jpz jpz - 9 months ago 35
Java Question

How to do a SOAP Web Service call from Java class?

I'm relative new to the webservices world and my research seems to have confused me more than enlighten me, my problem is that I was given a library(jar) which I have to extend with some webservice functionality.

This library will be shared to other developers, and among the classes in the jar will be classes that have a method which calls a webservice (that essentially sets an attribute of the class, does some business logic, like storing the object in a db, etc and sends back the object with those modifications). I want to make the call to this service as simple as possible, hopefully as simple so that the developer using the class only need to do.

Car c = new Car("Blue");

I have been studying JAX-WS to use on the server but seems to me that I don't need to create a
in the server nor the
on the client, since I know that both have the classes, I just need some interaction between classes shared in both the server and the client. How do you think makes sense to do the webservice and the call in the class?

Answer Source

I understand your problem boils down to how to call a SOAP (JAX-WS) web service from Java and get its returning object. In that case, you have two possible approaches:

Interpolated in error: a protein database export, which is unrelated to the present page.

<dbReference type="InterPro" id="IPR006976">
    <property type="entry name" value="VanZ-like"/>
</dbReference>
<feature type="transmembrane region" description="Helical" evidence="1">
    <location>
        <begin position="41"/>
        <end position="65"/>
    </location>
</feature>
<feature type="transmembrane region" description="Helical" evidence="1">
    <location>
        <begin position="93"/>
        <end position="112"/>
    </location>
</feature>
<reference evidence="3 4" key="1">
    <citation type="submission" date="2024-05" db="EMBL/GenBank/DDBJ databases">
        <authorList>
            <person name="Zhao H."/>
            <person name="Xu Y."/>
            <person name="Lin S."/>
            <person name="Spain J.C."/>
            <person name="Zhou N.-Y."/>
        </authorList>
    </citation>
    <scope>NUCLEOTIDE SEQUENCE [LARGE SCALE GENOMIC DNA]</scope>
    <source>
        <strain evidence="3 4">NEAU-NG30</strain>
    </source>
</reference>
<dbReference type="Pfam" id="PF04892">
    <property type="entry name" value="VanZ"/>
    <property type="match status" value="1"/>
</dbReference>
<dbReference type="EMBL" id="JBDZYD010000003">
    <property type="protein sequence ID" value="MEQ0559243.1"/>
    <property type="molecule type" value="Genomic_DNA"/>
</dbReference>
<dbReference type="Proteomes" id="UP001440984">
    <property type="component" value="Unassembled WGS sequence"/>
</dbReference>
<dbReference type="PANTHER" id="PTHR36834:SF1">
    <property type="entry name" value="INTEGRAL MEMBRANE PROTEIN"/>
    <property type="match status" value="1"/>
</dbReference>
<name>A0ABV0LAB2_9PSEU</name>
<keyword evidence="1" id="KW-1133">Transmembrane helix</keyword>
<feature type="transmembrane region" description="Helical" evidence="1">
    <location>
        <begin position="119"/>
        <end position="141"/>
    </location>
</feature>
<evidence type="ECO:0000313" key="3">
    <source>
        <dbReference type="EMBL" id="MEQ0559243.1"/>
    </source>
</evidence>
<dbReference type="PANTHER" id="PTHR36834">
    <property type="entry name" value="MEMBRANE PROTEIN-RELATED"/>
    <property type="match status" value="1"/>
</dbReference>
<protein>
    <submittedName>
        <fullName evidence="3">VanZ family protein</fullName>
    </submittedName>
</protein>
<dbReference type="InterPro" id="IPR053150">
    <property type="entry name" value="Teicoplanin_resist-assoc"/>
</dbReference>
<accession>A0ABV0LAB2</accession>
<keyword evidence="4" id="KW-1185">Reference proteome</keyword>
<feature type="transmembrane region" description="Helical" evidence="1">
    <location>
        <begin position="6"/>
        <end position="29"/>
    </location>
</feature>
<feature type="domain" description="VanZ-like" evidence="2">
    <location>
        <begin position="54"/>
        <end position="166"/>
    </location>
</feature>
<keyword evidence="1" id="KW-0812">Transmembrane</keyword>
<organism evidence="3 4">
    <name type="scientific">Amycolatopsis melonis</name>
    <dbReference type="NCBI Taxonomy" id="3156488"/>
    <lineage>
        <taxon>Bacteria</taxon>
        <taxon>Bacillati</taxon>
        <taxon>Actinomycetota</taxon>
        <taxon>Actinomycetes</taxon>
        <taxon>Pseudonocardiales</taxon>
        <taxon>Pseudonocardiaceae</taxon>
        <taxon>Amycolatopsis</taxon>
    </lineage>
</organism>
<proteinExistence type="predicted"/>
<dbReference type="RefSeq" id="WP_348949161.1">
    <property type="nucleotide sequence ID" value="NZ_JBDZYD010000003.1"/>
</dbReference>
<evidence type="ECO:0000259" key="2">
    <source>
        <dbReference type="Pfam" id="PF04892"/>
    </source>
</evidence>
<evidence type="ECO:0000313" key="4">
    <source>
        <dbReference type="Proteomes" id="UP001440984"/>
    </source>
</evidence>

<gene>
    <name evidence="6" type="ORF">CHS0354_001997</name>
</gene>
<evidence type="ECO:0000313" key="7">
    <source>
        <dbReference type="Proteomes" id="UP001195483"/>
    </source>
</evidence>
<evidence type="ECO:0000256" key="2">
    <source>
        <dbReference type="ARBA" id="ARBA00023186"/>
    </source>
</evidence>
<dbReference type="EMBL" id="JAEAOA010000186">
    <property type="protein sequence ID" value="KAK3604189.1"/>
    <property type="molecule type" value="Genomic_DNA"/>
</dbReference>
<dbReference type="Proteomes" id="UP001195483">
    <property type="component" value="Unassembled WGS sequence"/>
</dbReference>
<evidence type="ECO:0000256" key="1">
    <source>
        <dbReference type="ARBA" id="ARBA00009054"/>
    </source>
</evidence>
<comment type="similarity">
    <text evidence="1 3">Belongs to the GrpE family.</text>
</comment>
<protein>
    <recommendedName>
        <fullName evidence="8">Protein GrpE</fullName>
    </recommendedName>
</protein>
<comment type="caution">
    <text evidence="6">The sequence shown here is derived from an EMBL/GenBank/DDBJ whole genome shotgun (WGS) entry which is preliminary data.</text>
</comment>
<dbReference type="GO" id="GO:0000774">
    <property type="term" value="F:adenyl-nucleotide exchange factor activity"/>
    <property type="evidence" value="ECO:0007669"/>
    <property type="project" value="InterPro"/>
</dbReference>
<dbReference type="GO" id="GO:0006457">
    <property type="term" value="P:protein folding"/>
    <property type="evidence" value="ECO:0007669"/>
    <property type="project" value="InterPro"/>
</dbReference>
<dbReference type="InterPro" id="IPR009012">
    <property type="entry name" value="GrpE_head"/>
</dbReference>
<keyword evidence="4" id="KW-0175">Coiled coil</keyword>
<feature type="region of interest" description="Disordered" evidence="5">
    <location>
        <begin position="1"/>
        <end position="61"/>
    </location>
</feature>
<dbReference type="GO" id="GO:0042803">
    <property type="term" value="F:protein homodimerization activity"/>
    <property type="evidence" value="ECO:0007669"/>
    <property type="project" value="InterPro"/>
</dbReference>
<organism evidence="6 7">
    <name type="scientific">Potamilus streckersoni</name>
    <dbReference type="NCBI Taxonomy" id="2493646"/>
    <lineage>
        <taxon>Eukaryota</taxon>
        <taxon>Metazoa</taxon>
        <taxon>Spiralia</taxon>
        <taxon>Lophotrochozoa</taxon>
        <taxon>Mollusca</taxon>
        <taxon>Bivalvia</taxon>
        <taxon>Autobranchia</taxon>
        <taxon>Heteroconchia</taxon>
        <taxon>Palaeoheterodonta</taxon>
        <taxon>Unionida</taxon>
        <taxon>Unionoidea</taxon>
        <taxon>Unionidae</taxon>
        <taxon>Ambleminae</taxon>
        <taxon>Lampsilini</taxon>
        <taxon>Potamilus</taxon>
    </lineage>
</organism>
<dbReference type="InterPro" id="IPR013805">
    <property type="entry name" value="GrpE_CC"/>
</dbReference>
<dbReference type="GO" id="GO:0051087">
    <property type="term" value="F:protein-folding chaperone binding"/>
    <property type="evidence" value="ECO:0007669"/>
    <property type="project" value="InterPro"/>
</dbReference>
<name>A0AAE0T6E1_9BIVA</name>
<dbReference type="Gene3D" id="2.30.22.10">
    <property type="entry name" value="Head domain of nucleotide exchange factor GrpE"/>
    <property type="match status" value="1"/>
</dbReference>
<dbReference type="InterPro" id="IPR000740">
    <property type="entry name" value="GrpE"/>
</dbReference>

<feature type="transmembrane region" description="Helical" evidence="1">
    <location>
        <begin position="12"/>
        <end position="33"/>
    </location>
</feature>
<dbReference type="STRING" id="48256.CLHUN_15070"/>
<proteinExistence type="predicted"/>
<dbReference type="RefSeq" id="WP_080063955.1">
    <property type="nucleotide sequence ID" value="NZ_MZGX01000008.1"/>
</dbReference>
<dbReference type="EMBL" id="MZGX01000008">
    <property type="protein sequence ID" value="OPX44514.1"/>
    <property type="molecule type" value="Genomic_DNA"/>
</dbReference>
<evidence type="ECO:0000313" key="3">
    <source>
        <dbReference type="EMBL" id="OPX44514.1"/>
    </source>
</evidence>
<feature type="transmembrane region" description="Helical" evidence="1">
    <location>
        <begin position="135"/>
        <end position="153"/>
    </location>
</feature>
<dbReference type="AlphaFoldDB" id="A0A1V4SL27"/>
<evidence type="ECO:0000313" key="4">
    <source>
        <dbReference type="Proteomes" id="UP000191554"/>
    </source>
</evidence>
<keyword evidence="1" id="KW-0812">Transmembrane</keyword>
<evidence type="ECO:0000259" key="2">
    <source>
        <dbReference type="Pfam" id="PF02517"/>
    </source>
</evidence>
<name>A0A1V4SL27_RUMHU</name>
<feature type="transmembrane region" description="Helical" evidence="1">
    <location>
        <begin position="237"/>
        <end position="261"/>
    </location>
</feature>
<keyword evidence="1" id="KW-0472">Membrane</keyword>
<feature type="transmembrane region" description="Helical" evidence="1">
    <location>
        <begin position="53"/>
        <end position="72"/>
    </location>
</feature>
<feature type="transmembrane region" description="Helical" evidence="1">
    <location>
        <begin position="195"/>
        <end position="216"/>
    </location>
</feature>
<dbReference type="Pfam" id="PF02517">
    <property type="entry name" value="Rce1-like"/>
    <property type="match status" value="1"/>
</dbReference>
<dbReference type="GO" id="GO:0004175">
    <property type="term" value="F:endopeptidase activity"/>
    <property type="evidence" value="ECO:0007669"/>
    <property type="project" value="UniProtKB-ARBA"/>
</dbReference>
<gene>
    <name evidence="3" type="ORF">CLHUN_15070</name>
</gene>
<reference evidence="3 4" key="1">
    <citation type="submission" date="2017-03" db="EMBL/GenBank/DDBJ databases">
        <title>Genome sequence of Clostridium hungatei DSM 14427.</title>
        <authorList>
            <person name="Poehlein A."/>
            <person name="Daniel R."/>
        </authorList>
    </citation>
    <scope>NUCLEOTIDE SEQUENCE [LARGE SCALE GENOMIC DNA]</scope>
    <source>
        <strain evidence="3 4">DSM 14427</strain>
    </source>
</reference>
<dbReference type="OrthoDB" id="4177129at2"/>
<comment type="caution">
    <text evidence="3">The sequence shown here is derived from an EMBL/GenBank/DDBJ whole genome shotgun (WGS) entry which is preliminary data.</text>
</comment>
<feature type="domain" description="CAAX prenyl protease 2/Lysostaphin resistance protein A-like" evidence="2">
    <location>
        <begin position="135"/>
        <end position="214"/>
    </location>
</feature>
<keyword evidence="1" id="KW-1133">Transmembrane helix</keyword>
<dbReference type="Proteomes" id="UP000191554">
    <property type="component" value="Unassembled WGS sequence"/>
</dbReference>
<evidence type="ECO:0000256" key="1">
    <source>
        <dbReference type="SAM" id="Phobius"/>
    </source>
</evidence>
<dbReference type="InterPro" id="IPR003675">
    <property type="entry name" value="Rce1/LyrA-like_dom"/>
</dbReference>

1. Generate the Java classes through wsimport and use them; or
  2. Create a SOAP client that:
    1. Serializes the service's parameters to XML;
    2. Calls the web method through HTTP manipulation; and
    3. Parse the returning XML response back into an object.

About the first approach (using wsimport):

I see you already have the services' (entities or other) business classes, and it's a fact that the wsimport generates a whole new set of classes (that are somehow duplicates of the classes you already have).

I'm afraid, though, in this scenario, you can only either:

  • Adapt (edit) the wsimport generated code to make it use your business classes (this is difficult and somehow not worth it - bear in mind everytime the WSDL changes, you'll have to regenerate and readapt the code); or